So, here’s how it went down.
When I last checked in, the boys were doing cannonballs into the hot tub and rescuing each other with the never-on-duty lifeguard’s preserver. That continued until Tuck got so tangled in the rope that the life preserver seemed to threaten the very opposite.
We transitioned to dinner, and we chose a nearby pizza joint.
Side note: I think one of the inherent and recurring “most difficult things” about parenting alone is the incessant task of making dinner conversation. When it’s just the boys and me at the dinner table, it’s constant teaching of manners, questions and answers, courtesy dialogue. And you may not realize how much respite there is in having someone across the table, an adult who has mastered How Was Your Day Conversation, to carry the load. I have my standard questions (“Tell me the best/worst thing about your day,” “What is your favorite _____?” and “Tell me a word that rhymes with _______,”) and then I’m pretty maxxed out with the daily responsibility of teaching this skill. So I feel guilty, I blow kisses to their future spouses and pray the boys will somehow learn how to pursue a woman’s emotions at the dinner table, I revert up letting them talk about poop and boogers, and sometimes resort to electronics to entertain us all.
On our getaway night, as we ate greasy pizza under a neon light, while they played iPod games and I read a book, the whole scene depleted in my mind. It was suddenly sad and lonely and pathetic and not at all fun.
The hotel scene didn’t improve my outlook when we got back after dinner. It was ever-so-appallingly only 7:15, the boys were spread out on the pullout couch, watching Thomas The Train and Angelina Ballerina, and I was one-part charmed that these benign options still interest them and one-part annoyed with the Cartoon Network for acting like anything animated is appropriate for children.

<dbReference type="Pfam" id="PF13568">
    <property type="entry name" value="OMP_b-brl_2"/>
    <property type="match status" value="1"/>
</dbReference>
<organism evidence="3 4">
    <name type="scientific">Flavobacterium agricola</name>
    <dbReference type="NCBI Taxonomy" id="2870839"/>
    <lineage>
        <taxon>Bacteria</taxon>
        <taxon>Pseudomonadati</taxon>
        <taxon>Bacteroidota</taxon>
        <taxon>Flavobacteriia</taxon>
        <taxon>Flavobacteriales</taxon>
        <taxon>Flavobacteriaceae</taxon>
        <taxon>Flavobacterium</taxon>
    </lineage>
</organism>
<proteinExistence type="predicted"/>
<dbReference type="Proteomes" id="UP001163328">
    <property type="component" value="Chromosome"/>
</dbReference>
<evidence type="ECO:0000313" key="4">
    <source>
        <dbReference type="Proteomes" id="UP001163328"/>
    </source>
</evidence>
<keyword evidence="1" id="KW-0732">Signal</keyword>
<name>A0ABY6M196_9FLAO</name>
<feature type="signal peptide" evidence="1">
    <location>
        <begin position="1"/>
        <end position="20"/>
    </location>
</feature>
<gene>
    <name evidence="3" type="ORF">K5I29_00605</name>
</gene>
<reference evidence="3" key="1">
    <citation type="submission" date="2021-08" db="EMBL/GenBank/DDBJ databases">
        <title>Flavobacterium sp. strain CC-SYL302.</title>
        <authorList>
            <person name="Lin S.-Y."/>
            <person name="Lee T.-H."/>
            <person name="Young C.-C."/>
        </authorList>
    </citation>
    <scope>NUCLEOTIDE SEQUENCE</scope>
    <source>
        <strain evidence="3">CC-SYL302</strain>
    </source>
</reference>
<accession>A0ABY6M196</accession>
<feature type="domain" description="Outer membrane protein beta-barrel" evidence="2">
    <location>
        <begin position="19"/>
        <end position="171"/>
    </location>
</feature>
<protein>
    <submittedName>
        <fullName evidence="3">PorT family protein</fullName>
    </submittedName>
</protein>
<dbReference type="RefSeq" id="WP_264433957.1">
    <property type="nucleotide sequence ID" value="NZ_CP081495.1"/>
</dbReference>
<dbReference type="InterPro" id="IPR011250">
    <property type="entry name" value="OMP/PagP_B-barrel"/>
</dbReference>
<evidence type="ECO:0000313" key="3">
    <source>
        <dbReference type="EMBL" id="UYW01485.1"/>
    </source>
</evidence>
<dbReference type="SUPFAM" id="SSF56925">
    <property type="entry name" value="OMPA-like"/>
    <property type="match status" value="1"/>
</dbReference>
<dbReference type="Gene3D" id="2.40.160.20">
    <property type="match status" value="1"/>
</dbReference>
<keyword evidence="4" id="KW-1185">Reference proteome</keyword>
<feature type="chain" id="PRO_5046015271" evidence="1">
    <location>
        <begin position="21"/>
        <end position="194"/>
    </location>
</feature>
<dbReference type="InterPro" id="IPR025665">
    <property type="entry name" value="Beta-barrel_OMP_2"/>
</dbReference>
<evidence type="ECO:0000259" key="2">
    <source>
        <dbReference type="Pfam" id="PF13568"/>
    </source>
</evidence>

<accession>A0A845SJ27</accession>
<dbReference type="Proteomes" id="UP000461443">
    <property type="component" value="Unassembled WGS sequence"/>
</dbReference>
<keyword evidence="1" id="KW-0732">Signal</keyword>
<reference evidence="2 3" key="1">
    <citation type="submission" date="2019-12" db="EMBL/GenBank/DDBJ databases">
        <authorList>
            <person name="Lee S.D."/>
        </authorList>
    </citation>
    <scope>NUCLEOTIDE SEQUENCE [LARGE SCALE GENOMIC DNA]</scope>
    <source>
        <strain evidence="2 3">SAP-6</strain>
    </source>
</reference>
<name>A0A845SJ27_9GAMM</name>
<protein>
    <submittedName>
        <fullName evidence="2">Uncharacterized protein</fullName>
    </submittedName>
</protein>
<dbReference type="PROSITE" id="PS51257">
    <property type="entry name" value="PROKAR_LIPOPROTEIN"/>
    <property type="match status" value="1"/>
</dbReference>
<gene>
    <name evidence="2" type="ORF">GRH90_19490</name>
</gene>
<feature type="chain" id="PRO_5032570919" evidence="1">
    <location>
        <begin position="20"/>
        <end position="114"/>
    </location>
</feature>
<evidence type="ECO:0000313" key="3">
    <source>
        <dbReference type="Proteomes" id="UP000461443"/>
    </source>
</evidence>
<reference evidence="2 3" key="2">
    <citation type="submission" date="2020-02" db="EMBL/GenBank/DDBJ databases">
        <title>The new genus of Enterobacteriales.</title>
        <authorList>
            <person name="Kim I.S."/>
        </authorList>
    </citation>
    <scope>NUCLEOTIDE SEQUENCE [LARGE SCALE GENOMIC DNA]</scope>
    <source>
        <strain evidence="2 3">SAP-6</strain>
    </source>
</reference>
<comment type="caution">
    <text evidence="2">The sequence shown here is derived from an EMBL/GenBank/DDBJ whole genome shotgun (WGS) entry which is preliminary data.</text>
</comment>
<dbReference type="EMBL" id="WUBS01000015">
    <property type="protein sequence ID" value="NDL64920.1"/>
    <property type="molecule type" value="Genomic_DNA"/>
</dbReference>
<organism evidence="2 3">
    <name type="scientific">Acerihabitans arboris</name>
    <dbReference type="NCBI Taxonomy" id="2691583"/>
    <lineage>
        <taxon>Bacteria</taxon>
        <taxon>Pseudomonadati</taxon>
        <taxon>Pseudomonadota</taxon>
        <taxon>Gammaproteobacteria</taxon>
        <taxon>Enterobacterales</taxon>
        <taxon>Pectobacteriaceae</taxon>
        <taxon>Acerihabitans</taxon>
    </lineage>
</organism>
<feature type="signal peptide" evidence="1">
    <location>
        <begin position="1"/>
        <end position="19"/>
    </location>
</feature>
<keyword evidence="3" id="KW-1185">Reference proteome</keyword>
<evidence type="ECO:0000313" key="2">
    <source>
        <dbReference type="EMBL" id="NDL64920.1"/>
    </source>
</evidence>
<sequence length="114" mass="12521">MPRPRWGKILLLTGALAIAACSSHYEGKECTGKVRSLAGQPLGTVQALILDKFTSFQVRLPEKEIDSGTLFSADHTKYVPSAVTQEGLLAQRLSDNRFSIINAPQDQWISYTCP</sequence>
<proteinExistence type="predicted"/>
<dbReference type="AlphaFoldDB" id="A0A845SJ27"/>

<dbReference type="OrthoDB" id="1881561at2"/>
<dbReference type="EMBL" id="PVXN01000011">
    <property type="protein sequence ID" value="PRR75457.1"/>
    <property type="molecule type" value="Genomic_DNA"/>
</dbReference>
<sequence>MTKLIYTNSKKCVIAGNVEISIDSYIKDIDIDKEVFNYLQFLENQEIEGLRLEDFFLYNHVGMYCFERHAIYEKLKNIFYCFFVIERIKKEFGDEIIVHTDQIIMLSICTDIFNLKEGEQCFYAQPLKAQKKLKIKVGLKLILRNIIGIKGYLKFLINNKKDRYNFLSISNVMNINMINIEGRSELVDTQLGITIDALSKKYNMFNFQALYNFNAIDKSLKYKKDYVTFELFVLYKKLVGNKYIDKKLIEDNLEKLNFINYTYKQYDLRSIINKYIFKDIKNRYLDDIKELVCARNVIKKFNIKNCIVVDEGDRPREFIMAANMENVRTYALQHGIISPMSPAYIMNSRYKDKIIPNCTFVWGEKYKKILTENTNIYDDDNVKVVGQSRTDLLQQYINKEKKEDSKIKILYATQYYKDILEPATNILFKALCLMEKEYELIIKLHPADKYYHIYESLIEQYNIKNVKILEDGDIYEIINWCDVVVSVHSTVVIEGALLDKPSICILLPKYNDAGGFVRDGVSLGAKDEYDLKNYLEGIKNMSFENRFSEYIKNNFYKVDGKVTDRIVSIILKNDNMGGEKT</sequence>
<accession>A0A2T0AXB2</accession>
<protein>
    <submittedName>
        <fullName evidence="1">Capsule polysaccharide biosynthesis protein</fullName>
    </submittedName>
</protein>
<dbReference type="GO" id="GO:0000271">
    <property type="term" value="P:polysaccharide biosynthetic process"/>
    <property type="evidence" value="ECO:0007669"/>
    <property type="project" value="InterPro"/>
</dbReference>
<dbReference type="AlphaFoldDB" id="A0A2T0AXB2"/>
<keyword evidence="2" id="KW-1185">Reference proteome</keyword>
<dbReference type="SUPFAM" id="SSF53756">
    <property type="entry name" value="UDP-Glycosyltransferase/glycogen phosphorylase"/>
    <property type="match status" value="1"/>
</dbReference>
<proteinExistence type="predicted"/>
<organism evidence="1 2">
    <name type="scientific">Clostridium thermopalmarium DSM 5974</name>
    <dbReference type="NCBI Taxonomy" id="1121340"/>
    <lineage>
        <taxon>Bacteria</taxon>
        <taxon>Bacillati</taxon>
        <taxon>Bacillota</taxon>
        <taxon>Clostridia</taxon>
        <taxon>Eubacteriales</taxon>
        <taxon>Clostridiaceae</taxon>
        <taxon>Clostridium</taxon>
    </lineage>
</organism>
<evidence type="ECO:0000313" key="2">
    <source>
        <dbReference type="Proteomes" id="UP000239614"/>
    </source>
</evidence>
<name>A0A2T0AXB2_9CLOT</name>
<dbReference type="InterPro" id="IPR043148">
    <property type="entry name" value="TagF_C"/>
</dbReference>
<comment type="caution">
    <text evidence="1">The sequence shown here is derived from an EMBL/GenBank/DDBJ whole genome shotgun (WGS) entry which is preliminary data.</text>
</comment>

I was in a big bed by myself, which is oddly better than being sandwiched between my sons, the two creeping crawlers with a dozen knees and elbows, and that’s when it occurred to me: on the weekend of my dead husband’s birthday, no amount of adventure can outrun lonely.
I would have packed us up and gone home – and believe you me, I wanted to – but the boys were ensnared with the pullout couch and the Sprout Good Night Show, and I couldn’t let myself become the mom who breaks a promise.
Instead of bailing, I called for reinforcements. And companionship. And snacks.
Mom, this is not fun. Could you come? Please bring fun. And snacks.
And that’s when I was deeply thankful we chose a hotel 15 minutes from home for this ridiculous adventure.
Within an hour, my mom appeared with all her pixie dust and optimism and conversation and friendship.
She brought PopTarts, white cheddar cheezits, m&m’s, chocolate muffins, bottled water, Pringles, Mounds, and diet Pepsi.
She saved the night. Suddenly, we were a veritable slumber party.
What did I learn?
Priceline is sometimes golden and sometimes stained copper.
No amount of planning and running and going can quiet the whispering threats of old memories on the calendar.
An adventure with my kids can still feel like a challenge of my own.
Everything’s better when you bring a friend along.
Never underestimate the importance of late night snacks in a hotel room.
At the end of it all, one of the boys said, “This was the best weekend ever. Because Mommy went to the bathroom once with the door open.”
Really? That was the highlight? Honestly.
We could have done that at home.
Anyway, we did it. And I’m sleeping at home tonight.